London police arrest teen, but won’t confirm he’s the GTA 6 hacker

London police arrest teen, but won’t confirm he’s the GTA 6 hacker

Police in London have arrested a teenager on suspicion of hacking offences, authorities said Friday. The 17-year-old suspect was arrested in Oxfordshire, England, as part of an ongoing investigation with the government’s National Cybercrime Unit. Police declined to confirm any other details about the arrest and investigation, other than that the suspect is in custody.

That said, the circumstances follow previous arrests related to a hacking group said to be responsible for breaches at Uber and Rockstar Games, the latter of which led to the leak of in-development game footage. grand theft auto 6 posted over the weekend.

Polygon has also contacted the US Federal Bureau of Investigation and Department of Justice, as the US government is also investigating the Uber hacking incident. Neither Rockstar Games nor Uber responded to a request for comment Friday morning.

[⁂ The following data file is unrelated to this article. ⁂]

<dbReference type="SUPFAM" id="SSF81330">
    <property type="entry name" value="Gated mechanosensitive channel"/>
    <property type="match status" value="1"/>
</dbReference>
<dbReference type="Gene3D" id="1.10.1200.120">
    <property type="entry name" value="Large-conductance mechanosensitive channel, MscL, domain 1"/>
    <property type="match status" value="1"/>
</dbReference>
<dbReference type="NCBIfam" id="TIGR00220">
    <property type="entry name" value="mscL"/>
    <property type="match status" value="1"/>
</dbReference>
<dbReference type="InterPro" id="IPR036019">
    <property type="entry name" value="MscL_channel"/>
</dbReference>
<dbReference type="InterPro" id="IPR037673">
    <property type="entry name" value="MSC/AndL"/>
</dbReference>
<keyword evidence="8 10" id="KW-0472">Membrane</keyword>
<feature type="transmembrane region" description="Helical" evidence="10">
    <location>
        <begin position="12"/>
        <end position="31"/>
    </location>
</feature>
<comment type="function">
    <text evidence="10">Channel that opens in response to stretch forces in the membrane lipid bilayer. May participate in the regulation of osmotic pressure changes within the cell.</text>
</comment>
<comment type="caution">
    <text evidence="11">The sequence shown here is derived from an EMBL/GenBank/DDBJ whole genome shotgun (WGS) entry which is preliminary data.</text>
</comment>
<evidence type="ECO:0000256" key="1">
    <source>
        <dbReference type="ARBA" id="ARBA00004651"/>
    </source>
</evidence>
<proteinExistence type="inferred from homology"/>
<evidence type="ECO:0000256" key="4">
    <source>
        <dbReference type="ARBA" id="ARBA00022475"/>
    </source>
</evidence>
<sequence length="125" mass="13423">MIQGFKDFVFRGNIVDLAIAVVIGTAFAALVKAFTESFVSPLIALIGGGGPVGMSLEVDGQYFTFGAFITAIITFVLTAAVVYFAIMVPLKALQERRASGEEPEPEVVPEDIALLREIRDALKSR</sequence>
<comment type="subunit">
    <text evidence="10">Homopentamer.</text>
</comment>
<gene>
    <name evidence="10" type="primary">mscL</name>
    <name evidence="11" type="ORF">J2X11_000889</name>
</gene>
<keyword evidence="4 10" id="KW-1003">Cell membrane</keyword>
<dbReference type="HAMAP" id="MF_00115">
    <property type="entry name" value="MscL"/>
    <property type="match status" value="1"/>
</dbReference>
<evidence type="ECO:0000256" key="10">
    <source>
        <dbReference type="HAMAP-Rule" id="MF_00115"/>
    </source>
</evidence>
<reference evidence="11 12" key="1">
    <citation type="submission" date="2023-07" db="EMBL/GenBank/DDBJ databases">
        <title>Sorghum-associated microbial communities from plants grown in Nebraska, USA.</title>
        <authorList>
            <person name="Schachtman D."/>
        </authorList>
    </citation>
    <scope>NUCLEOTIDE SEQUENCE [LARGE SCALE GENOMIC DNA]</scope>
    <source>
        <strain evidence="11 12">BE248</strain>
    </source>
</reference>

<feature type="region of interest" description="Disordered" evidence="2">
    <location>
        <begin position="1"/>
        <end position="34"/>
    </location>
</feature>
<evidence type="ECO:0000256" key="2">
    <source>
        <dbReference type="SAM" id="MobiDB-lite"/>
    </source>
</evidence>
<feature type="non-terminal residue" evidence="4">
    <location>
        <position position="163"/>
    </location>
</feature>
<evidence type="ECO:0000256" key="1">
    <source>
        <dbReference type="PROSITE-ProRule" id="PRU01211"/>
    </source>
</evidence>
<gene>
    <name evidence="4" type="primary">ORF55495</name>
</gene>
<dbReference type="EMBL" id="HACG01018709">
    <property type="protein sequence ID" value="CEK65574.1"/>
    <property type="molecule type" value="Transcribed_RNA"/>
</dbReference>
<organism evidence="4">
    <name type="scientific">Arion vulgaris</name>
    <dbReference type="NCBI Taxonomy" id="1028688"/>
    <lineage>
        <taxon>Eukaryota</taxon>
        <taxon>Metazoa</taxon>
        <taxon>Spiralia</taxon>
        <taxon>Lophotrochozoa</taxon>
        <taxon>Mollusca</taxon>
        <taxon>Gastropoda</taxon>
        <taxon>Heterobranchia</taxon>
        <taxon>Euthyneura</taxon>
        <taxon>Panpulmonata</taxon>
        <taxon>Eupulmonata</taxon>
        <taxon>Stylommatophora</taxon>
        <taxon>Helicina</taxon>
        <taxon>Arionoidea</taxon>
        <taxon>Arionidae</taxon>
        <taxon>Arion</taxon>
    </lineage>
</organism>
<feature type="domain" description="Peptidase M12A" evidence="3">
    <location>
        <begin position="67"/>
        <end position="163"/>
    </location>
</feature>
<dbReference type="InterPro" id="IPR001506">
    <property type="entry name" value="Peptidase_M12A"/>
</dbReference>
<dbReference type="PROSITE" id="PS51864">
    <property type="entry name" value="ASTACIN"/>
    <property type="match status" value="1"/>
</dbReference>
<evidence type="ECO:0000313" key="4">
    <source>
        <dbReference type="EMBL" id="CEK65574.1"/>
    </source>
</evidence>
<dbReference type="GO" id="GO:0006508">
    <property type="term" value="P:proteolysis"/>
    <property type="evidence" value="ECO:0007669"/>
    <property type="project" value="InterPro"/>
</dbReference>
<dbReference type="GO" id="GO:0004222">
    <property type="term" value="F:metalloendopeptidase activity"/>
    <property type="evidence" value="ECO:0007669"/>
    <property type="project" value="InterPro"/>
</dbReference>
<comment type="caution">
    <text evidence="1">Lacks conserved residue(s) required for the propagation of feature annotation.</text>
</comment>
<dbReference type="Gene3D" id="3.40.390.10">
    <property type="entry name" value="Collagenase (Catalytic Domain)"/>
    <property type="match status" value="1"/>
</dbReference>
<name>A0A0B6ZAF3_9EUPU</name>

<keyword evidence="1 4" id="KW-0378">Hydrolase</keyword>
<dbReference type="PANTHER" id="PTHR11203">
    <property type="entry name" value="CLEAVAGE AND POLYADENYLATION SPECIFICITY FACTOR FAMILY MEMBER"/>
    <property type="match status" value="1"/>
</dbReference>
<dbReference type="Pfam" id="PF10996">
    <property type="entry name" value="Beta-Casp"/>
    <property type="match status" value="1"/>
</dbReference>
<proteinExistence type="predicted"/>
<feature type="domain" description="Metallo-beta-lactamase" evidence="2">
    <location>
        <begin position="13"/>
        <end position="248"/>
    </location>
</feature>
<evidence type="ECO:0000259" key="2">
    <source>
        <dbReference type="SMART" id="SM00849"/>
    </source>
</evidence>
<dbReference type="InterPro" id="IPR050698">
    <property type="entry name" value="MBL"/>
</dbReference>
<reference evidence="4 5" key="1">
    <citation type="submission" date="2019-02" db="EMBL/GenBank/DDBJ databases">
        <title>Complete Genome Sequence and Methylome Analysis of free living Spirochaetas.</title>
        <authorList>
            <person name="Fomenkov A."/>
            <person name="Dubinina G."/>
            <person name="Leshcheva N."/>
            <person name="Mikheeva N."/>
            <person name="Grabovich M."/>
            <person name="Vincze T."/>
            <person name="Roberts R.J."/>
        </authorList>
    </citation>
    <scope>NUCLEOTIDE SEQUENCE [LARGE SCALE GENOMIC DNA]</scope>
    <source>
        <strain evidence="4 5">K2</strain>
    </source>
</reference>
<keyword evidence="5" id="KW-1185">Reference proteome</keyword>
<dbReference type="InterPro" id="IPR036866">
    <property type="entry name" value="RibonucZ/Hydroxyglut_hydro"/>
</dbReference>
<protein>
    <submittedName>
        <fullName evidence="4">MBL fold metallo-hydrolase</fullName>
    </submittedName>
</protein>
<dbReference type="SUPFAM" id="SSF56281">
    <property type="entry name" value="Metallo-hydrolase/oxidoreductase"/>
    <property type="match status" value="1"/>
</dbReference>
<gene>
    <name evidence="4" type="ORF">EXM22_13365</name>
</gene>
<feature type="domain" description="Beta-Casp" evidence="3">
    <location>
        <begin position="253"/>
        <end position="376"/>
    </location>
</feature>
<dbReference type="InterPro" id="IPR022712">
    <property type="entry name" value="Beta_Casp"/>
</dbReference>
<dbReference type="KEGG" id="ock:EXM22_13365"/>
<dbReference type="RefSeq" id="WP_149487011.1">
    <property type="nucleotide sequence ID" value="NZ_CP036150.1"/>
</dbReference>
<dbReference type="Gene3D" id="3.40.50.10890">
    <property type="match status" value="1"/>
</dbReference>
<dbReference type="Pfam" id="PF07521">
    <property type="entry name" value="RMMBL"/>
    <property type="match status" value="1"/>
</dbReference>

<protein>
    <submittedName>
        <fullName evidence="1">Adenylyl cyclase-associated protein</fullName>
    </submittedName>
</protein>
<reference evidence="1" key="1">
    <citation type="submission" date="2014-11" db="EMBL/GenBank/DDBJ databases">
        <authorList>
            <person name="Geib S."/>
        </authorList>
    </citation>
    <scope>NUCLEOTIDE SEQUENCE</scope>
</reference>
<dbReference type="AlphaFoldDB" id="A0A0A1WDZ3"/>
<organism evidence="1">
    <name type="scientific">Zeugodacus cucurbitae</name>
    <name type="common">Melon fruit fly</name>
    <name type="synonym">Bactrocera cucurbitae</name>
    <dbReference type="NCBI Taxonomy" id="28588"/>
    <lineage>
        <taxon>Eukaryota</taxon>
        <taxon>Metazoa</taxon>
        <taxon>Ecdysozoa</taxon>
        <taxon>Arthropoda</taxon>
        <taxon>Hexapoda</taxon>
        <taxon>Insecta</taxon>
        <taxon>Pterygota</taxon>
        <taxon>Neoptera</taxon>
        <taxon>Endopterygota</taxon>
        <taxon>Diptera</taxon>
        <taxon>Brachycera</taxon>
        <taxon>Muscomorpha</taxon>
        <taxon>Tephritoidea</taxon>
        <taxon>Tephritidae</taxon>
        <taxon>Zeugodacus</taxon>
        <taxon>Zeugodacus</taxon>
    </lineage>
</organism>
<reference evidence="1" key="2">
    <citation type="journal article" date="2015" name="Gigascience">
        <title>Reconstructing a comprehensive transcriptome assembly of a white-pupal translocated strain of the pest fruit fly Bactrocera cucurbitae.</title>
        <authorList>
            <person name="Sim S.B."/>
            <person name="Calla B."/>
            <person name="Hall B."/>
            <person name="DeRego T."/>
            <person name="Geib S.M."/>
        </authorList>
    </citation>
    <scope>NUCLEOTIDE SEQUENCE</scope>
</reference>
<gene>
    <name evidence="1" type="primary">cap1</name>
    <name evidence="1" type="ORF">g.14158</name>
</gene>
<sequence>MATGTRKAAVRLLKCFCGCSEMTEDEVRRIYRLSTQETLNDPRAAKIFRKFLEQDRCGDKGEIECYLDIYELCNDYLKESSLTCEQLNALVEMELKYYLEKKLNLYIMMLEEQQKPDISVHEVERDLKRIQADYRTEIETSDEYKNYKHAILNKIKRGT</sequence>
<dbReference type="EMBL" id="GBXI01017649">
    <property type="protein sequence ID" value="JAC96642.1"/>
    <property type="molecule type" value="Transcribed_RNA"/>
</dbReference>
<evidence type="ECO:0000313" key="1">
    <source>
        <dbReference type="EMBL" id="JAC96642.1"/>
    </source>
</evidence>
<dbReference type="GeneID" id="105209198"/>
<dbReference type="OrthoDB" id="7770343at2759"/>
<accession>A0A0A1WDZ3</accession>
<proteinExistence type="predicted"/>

Uber believes an international hacker group calling itself Lapsus$ was responsible for the breach there. In March, London police arrested seven people connected to the group, one of them a teenager from Oxfordshire, about an hour west of London. Then in April, two teenagers, ages 16 and 17, were charged in connection with the hacking group and released on bail. Lapsus$ is also suspected of accessing the systems of Microsoft, T-Mobile, Ubisoft, and the security company Okta.

The Rockstar Games hacker, after posting nearly an hour of footage of the game in development, claimed responsibility for the Uber breach. With the Rockstar Games leak, the hacker also claimed to have obtained the source code for grand theft auto 5 Y GTA 6, as well as a test version of the game in development. Rockstar confirmed the unprecedented hack on Monday, but noted that there would be no disruption to its services or development of GTA 6.

“We recently experienced a network intrusion in which an unauthorized third party illegally accessed and downloaded sensitive information from our systems, including early development footage of the next Grand Theft Auto,” a studio representative posted on Twitter.

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